I have a scene that took 2min35 to render if i don't put the ground (i'ts a house with some three around). But with the same lightening, when i put a ground (the meshe has 8900 poly), the rendering time pass over 10 minutes... I've got a twice processor 2.4 ghz and one gig if ram... Because i'm doing a animation, i can't waiste that time...
Why the ground make it become harder to render. I have remouve the shadow, the ground is a flat one. I even remouve the textures...
Anybody have a clue? Maybe it is the light inside the house that take time to calculate… If so, how do i tell the light not to pass throu wall, without having to activate the shadow (because shadow slow down even more…)?
If i render the land and the three alone : 10 sec per frame.
If i render the house and his lamp : 28 sec a frame...
If i render bonth together : 10min 30 a frame????
I have take the lamp inside the house and i have clic on "layer" and i have put all the house in that same layer, so the light will only affect that layer... But still, i't take 10min30 a frame?
Lots a patience it is required :o)…
I'm going to sleep. Hope that someone will find a way :)
See ya later
You certainly point to a possible solution strategy: render the two strips separately, then composite them together in the Sequence Editor. That is the technique that I use very extensively, on a system much, much slower than yours.
I do not know exactly what settings you may be using, and the difference in speed does seem rather extreme to me, but I do know that the increase in render-times is not linear.
In any case… the house and the ground don’t move from one frame to the next, so why continue to re-render them? Render them but once, and composite the same image into every single output frame. (If shadows and so-forth are cast upon the ground by moving objects, those shadows can be treated separately, through the magic of “shadow only” materials.) The various composite layers are stripped down so that they include only the minimal amount of material. If you are doing animation, I don’t think there’s any other way to get the job done.
Thanks for the advice
I never use the video sequence editor before. The camera is moving around the house, so i guest that i have to use a "alpha" thing around the house... But still, i have some tree betwin the camera and the house, and some after the house... So i't seem to have tree layer... Or, i just can remouve some of the three betwin the camera and the house...
I’ll try that towmorro Hope that i learn fast how to “re render” the video squence editor. I guest that is some kind of movie editing…
Again, sorry for my bad english I’m from Montréal QUébec
try adjust the octree value (try 512, I’d say, at first glance)… it should speed up a lot rendering… how? make a search on octree in these forums, it has been discussed many times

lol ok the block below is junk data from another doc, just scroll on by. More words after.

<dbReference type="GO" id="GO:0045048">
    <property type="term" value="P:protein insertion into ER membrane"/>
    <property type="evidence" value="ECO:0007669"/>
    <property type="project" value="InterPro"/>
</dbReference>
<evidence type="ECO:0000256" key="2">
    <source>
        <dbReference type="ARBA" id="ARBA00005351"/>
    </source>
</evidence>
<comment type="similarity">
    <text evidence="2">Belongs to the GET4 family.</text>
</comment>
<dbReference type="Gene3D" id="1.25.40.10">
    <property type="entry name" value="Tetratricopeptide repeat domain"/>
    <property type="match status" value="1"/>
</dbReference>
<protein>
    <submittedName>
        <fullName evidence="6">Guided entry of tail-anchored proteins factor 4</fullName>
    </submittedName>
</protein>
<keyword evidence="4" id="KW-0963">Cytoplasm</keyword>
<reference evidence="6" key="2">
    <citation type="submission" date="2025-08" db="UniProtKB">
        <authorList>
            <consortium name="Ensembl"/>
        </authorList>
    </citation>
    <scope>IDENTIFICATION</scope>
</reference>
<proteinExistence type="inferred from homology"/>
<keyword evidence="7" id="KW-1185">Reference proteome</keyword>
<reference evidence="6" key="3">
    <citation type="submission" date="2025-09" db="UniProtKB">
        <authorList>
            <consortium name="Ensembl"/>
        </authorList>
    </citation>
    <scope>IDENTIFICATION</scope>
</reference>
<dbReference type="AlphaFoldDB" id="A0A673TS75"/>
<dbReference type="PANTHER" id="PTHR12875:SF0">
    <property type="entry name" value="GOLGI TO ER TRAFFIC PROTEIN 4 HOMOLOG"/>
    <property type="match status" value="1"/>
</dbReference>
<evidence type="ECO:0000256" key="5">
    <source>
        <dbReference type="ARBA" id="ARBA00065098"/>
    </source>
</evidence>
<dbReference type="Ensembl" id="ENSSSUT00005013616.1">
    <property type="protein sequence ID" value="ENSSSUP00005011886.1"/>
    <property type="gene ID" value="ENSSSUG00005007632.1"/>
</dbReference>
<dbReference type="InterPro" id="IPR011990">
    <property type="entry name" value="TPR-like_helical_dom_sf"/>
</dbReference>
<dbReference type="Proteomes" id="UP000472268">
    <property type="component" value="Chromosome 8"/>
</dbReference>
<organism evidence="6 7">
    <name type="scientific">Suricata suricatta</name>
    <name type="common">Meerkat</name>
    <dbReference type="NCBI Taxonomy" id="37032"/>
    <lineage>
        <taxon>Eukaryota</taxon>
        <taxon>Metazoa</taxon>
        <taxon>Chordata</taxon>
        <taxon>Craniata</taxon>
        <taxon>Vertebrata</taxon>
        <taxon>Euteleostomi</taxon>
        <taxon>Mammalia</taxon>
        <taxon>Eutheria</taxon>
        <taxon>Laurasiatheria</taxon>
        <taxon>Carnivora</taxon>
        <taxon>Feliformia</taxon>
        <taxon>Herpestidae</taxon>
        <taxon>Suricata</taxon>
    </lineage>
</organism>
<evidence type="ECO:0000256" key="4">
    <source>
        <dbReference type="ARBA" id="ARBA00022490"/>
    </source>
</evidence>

good luck with your rendering
For general purpose speed rendering increases: please also consider lowering the number of OSA (8 is a good mean value), lowering the number of AO samples (if you use it at all) and using non-ray lights when possible
Hope this will help
You're my savier :). The octree value make it come 10min30 to a minute... I was keepeing it at 64, thinking that the lower the number was, the faster it will be... I'm currently running a surch for understanding that "option" but i don't find lots of thing...
Dosen't matter anymore, i'll always rendered it at 512 next time :). If i knew that before, oh my god, so many rendering time i'll save. At least, it will be good for the futur :)
Thank again and again. I was starting to think to abording my project, i only have 17 day left
Explanation of octree resolution:
Use a high octree resolution for big scenes and a low resolution for small scenes. If you would use a high resolution for small scenes, rendering would take even longer.
Also if the ground/other big flat mesh doesn’t need any fancy raytracing, turn off the option Traceable for that mesh in the material settings.
And I was not aware that you are using ray-tracing!
An “octree” is a divide-and-conquer strategy and the tradeoff is, as always, “speed vs. space.” Since space is very cheap, large trees are usually fine. (If you don’t have enough real-RAM and start swapping, tho, they’ll kill 'ya.)
Nonetheless… particularly for animation I still advocate learning the Sequence Editor. Browse here for previous posts, by me and others. Yes, you have to work at it. Setup is a significant task (although much of it should be automate-able). But you still need to plan to do it. “One minute” for 1/30 of a second of finished material, with the prospect of having to re-do all of it with every change, is still prohibitive.
So there’s no real penalty when using a high octree res in a big scene or a low octree in a little scene?
looks up “penalty” in the dictionary You mean if there’s a downside to it? Nope, it’s a way of tweaking the renderer for your scene. Just tweak properly